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Though I have some respect for Bruce Gradkowski as a veteran backup quarterback, his numbers don't justify what he'll be paid. He has thrown 21 career touchdowns and 24 picks in seven NFL seasons, which has equated to a career 65.8 passer rating.
What's that worth to the Bengals? Exactly $1.8 million. Say what?
For the record (and I'll address it more later on), that's more than the Red Rifle, Andy Dalton, will be making this year and next—combined.
It's great that Cincinnati has a veteran, but he has not proven himself to be a winner in any sense of the word. He's a career backup, and almost $2 million is too much to pay for such a player.
Underpaid: Carlos Dunlap, DE
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This one I'm going with based upon his 2010 statistics. Carlos Dunlap took a big step backwards in 2011, so he's probably the most debatable player on this list.
In 2010, Dunlap recorded 9.5 sacks, quite a stat for a rookie. Unfortunately, he struggled with injuries in 2011 and had only 4.5 sacks. However, that doesn't stop me from believing he's one of the best guys on this strong Bengals' defense.
He will be making $490,000 in 2012, which is a part of his original contract as a rookie. I firmly believe that if 2011 had gone well, Dunlap would have been asking for a restructured deal.
As I said, I know 2011 was a step in the wrong direction, but he was incredible at Florida and showed fierce intensity as a Bengal in 2010. Watch for Dunlap to reach double-digit sacks in the coming season.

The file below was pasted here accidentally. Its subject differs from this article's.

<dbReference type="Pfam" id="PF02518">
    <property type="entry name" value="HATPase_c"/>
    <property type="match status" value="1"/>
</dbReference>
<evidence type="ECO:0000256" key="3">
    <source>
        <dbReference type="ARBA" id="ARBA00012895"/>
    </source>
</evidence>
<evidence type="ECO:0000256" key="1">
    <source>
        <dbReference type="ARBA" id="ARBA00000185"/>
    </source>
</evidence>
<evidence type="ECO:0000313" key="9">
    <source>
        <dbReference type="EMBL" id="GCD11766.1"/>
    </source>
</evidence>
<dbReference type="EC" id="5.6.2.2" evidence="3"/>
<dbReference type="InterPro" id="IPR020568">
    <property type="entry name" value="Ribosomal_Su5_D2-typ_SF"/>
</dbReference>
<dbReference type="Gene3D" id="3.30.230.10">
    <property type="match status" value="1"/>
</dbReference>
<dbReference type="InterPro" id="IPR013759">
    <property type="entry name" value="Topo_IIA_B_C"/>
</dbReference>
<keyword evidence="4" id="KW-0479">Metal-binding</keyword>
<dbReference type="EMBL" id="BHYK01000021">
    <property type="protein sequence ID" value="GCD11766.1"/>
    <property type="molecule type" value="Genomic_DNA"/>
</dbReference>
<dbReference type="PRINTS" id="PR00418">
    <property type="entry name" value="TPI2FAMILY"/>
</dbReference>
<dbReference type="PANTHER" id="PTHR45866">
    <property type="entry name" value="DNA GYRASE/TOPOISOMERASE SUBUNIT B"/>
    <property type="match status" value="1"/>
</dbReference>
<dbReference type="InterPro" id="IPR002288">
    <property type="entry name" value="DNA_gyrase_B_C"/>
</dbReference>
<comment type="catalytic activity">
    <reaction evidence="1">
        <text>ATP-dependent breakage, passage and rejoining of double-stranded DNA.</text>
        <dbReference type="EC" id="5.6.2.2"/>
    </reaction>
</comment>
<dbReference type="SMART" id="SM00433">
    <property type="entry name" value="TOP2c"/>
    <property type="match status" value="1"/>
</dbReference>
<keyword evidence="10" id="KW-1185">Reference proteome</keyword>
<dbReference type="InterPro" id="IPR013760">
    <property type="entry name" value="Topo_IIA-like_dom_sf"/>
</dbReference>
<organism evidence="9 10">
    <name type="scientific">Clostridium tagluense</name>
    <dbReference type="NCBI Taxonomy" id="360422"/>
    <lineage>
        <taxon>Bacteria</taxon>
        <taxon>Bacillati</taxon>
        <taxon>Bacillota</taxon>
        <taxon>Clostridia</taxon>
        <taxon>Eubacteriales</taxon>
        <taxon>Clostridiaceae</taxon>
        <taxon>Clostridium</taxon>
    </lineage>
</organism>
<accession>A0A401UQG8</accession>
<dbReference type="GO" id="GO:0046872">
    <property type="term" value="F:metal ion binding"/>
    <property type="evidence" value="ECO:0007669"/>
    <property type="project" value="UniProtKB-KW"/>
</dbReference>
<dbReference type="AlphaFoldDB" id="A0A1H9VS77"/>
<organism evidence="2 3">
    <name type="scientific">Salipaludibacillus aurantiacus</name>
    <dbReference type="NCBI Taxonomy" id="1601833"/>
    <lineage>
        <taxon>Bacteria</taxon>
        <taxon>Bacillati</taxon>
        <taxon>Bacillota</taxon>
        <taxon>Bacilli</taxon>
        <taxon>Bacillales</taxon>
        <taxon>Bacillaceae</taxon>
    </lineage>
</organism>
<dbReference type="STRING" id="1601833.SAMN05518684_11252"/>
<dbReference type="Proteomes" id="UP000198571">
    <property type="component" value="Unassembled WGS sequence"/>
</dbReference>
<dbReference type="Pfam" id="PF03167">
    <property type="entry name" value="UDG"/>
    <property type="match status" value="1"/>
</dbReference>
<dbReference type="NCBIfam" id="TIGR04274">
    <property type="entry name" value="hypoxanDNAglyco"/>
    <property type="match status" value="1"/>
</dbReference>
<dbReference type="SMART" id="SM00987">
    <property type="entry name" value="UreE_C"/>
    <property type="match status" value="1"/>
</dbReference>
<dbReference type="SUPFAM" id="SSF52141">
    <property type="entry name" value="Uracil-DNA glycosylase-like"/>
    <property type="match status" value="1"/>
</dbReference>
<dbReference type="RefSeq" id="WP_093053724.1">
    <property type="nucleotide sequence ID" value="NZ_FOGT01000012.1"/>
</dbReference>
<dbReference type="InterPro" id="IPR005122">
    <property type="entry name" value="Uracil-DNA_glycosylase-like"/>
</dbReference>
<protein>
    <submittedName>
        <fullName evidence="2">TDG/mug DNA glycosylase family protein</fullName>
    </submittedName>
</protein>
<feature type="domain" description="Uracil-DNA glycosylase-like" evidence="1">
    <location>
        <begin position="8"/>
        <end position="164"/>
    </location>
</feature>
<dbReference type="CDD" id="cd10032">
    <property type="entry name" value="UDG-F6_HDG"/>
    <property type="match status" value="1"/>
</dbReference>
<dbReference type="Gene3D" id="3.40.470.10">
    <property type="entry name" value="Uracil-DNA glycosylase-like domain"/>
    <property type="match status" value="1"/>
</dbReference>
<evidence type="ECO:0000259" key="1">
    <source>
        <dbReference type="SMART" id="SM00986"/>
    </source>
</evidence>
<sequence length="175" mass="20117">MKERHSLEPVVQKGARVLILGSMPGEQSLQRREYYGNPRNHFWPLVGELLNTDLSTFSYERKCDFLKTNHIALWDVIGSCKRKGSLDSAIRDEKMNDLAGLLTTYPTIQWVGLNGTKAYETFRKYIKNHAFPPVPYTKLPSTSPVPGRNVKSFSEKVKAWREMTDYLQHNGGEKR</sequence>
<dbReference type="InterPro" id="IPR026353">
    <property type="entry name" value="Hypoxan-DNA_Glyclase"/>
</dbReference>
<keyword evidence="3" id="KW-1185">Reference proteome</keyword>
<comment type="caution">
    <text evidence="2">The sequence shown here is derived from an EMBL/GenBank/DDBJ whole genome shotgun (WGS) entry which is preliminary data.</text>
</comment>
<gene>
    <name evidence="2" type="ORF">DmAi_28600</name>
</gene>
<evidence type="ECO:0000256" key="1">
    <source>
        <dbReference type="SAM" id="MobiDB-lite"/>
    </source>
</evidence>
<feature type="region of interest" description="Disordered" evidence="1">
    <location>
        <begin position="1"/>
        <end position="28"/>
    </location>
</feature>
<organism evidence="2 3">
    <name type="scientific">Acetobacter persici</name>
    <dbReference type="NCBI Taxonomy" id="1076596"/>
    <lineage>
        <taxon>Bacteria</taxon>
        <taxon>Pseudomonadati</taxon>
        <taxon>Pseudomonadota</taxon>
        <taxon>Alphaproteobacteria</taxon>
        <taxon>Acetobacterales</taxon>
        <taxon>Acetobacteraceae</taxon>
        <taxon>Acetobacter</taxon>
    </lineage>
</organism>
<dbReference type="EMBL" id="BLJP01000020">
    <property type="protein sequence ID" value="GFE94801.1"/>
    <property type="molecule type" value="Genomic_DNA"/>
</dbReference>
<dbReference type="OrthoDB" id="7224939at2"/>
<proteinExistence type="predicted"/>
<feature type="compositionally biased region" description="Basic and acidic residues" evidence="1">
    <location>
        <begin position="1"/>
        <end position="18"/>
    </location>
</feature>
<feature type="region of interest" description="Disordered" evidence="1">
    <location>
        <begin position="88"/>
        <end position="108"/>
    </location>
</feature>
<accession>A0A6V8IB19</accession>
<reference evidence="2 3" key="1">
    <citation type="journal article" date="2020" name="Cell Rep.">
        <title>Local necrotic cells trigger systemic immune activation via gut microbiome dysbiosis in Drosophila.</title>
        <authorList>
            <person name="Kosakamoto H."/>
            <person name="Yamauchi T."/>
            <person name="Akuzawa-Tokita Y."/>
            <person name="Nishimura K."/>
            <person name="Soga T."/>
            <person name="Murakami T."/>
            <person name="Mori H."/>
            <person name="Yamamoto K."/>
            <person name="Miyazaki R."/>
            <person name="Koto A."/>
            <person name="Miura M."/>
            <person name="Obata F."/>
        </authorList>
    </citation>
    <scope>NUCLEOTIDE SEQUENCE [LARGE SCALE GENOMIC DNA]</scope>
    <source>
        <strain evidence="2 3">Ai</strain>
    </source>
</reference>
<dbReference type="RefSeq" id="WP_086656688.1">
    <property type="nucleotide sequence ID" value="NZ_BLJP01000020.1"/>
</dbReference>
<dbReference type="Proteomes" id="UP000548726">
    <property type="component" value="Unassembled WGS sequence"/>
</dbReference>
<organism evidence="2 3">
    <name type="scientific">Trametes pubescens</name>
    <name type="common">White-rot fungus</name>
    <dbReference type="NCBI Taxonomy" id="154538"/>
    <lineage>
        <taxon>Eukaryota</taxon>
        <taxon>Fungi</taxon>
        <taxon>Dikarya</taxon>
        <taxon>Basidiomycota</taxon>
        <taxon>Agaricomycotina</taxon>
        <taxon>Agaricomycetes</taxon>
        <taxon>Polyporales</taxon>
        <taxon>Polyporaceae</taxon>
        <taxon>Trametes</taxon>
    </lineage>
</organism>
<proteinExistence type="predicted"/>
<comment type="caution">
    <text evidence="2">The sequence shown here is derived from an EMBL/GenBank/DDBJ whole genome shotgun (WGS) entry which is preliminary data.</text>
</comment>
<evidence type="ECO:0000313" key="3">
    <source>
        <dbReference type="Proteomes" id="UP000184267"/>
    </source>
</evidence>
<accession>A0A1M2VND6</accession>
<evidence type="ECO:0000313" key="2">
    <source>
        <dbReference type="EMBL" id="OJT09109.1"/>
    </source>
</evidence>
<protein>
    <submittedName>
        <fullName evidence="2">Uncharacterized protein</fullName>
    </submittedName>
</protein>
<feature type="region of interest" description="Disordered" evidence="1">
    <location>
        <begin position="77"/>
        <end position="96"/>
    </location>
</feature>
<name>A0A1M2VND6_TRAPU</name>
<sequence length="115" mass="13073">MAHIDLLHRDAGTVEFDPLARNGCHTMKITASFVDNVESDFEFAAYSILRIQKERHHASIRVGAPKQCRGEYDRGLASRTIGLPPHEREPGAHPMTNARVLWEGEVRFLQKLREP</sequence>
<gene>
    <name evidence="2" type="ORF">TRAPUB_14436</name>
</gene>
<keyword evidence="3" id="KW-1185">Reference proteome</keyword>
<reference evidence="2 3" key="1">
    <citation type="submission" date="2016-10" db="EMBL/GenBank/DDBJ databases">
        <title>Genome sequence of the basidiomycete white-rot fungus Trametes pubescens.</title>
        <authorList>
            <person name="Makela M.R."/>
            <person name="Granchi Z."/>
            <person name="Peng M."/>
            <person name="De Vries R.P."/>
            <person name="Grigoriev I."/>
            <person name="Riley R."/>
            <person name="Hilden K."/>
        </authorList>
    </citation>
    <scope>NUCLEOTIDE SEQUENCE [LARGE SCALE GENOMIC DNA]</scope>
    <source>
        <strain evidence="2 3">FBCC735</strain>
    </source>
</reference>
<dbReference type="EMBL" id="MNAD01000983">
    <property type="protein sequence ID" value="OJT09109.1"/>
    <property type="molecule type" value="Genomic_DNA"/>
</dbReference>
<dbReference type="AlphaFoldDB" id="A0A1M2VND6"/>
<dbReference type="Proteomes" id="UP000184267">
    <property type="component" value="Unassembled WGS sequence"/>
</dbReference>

Overpaid: Manny Lawson, LB
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When you watch Manny Lawson play, it's obvious that the guy has the potential to be a brute force in the NFL. He hits hard and is quick, but he just can't seem to find a niche.
Lawson had a good 2009 campaign, recording 68 tackles and 6.5 sacks. After that, he's been pretty average since his debut in 2006. Cincinnati will be tossing $1.5 million at him in 2012.
Now, that's not a huge hit, but Lawson only had 52 tackles and a mere 1.5 sacks in 2011. As a comparison, Thomas Howard had 99 tackles, nearly twice as many as Lawson. He'll be making $2.4 million, not even more than a million dollars more.
It's not uncommon for players to get signed for more than they're worth—it's time for Lawson to show he's worth the cash.
Underpaid: Geno Atkins, DT
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Geno Atkins was one of the unsung heroes in 2011, as he led quite the charge for what became a dominating Cincinnati defense.